I had lunch with a good friend the other day and among our random ramblings about puns, Harry Potter, and firetrucks, he mentioned how refreshing it is to see a girl really eating a solid meal (he’s been dating around a bit).  We talked about how we get full, metabolisms and such, and I mentioned something about my stomach being a bit messed up from past abuses of it.  He paused for a moment, then simply said “baggage.”  “Ah.  Yes, we all have it!”  I replied, to which he said (and I quote):

 “Yes, everyone has baggage; you can either use it as luggage in your travels or let it weigh you down.”

I was rather impressed, as I adore a catchy and concise phrases that wrap a lot of things into a metephore-nutshell, and I let him know that through charades as I was chewing on a chicken sandwich. 

Later, hanging out by myself, I came across a verse in Ecclesiastes 6, the 12th one to be exact: “For who knows what is good for a man in life, during the few and meaningless days he passes through like a shadow?  Who can tell him what will happen under the sun after he is gone?”

Yet again, the bible hit me with a handbag that contained a brick about something.  It’s been a theme this past week in a subtle and obnoxious way that for some reason I have been in a more conversations that involve me revealing certain things that have happened to me or that I’ve struggled with to people who don’t really need to know.  Usually I try to keep the messy parts of myself hidden, seeing as it’s messy and I don’t think anyone wants to deal with it.  I can’t even deal with it sometimes!  But the conversations have been more about the reveal than dealing with anything, more about practicing the art of trusting others to stick around when I am vulnerable, not necessarily to help and offer solutions, but to hopefully understand that I have these vulnerable spots or times and that I am a work in progress.  It’s a scary thing for me, because so many friends have come and gone, and each time someone goes it hurts.  It hasn’t stopped me from developing friendships before, but these days I have been more careful because I need more time to exercise my backbone.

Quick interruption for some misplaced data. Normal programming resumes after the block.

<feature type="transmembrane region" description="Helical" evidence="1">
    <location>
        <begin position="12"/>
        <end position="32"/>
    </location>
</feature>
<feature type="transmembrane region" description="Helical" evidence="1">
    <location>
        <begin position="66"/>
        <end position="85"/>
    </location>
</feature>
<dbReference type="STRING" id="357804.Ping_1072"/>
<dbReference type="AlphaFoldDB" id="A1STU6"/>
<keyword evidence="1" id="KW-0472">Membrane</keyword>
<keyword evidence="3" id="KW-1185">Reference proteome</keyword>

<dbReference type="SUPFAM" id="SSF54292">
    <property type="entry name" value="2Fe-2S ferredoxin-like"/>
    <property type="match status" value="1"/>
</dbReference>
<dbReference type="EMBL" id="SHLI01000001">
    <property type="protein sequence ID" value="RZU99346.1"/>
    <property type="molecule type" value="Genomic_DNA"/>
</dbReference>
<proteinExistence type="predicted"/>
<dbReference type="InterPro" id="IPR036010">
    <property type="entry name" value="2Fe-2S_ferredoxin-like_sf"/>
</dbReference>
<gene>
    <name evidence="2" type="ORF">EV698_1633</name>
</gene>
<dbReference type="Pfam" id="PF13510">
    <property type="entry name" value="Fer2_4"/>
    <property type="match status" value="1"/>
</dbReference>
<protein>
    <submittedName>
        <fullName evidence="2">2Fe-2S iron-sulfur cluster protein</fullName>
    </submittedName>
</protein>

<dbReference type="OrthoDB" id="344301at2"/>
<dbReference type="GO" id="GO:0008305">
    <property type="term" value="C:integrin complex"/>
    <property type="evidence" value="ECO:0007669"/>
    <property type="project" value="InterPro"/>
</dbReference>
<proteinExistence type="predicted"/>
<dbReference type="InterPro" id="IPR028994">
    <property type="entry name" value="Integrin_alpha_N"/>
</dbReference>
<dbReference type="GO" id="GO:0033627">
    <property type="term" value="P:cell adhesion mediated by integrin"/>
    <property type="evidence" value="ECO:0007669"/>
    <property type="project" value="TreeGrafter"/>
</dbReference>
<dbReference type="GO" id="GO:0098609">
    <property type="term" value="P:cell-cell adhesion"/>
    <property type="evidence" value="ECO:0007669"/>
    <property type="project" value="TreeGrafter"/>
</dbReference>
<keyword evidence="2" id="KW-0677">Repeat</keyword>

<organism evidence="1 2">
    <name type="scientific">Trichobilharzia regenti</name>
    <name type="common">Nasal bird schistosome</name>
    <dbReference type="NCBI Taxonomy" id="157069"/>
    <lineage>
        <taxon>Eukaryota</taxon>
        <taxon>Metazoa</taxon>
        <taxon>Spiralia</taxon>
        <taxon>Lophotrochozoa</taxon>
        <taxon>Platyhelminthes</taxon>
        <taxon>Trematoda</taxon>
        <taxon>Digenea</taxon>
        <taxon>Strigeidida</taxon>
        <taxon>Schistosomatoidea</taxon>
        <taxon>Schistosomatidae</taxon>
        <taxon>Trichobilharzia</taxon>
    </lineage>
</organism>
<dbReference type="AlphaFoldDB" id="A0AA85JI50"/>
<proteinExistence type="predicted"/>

So all the talking about personal struggles and baggage has come to this scripture and, per usual, a few little epiphanies.  For instance, I constantly forget that it’s ok to be a work in progress.  It’s not necessary to get over things in the same way as others, it’s personal.  But being in the healing process doesn’t give anyone the right to place a judgment on the happenings that put them in their current situation.  Only God knows what the occurrences in our lives are meant to bring us.  And the healing process/being broken doesn’t give the right to check out on life.  There are wonderful things in the world, beautiful things that we might only have the chance to experience once before our time is up.  Healing/being broken does not equate to being a cripple.

So I don’t really mind stating that I am a work in progress.  I have things that I’m dealing with  that I may not want to broadcast.  But that doesn’t mean I always resent these things; they remind me of lessons I learned the hard way, gives me stories to use to teach and connect with others.  And since I’ve consciously decided to start pursuing a relationship with God again, I no longer have to shoulder everything myself.  As a person who carried a fairly decent sized backpack through Boston yesterday, I’ll tell you what, it’s nice not to have everything on my shoulders anymore.